A question you may have is: where is the best place to get chickens and chicks to start your new flock? A more important question is: what do you want your chickens to do for you, and what breed is best for your needs?

Choose a chicken breed that works for you, whether it will be primarily used for eggs, meat, or a pet. Raise a breed that you want to nurture and love. As their primary caretaker, you will need to clean up after your chickens, feed them, and take care of them when they are sick or injured.

Animal feed stores carry day-old chickens from February to June, and you can acquire day-old chicks or fertilized eggs from hatcheries such as Metzer Farms. You can also buy chicks from breeders. Be sure that your source is reputable to avoid acquiring sick or subpar chickens or chicks.

Ask your hatchery if they vaccinate chicks, and what diseases they vaccinate for. If you hatch any of your own chickens, consider vaccinating them at home.

Some breeds do not mix well, so be aware that although a mixed-breed flock sounds good in theory, it may not work in reality.

How to Care for Chicks:

Pine shavings and corn cob bedding are best. Stay clear of other kinds of wood shavings, because they might be toxic, and avoid newspaper or straw, which can be messy and quickly become soggy. Chickens create a lot of organic waste so be prepared to clean up after your chicks.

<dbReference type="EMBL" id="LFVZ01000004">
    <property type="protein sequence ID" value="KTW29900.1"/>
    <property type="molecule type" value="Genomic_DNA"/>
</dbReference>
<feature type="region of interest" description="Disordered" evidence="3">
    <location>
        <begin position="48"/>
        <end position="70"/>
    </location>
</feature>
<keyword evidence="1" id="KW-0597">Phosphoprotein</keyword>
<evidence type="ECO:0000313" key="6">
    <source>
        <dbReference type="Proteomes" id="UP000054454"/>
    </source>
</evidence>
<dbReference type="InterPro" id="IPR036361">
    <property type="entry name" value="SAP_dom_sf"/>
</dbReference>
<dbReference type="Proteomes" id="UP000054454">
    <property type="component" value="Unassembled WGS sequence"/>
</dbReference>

Temperature should be 90-100 degrees for the first week, and then decreased by five degrees per week for your chicks.

Chicks grow rapidly! Make sure that you have a brooder large enough for all of the chicks you acquire.

Chicks should be fed chick crumbles starter, and a chick waterer should be used. Nipples are preferred for waterers. Chicks can drown in water dishes. If you choose to use water dishes, then be sure to put large petals inside of the dish to prevent accidental deaths.

Please play with and handle your chick so it gets used to being around people and any animals that you wish to socialize your chicken with. Exposure with supervision is the best way to introduce chickens to dogs. Remember that dogs will naturally be inclined to chase and kill chickens. The more you socialize your chick, the better it will behave when you have to handle it for other reasons.

After the First 60 days, General Chicken Care:

Chickens need a lot of room! Provide 2-3 feet per chicken inside the chicken coop and 4-5 square feet per chicken outside the chicken coop. Please keep local chicken predators in mind when you build your pen and coop! Hawks can pick off chickens, and foxes, coyotes, raccoons, dogs, and cats will eat chickens and their eggs, so build sturdy fencing. Chickenwire is often not sufficient for protecting chickens from coyotes and foxes.

For litter inside your coop and in the yard, consider pine shavings or pine chips. For nesting boxes, use straw, don’t put pine shavings or chips. Buy water heaters for your chickens and make sure they are sufficiently warm at night. Temperature requirements are breed dependent.

Be aware that normal chicken behavior can be destructive. Chickens may scratch away gravel and destroy your manicured lawn.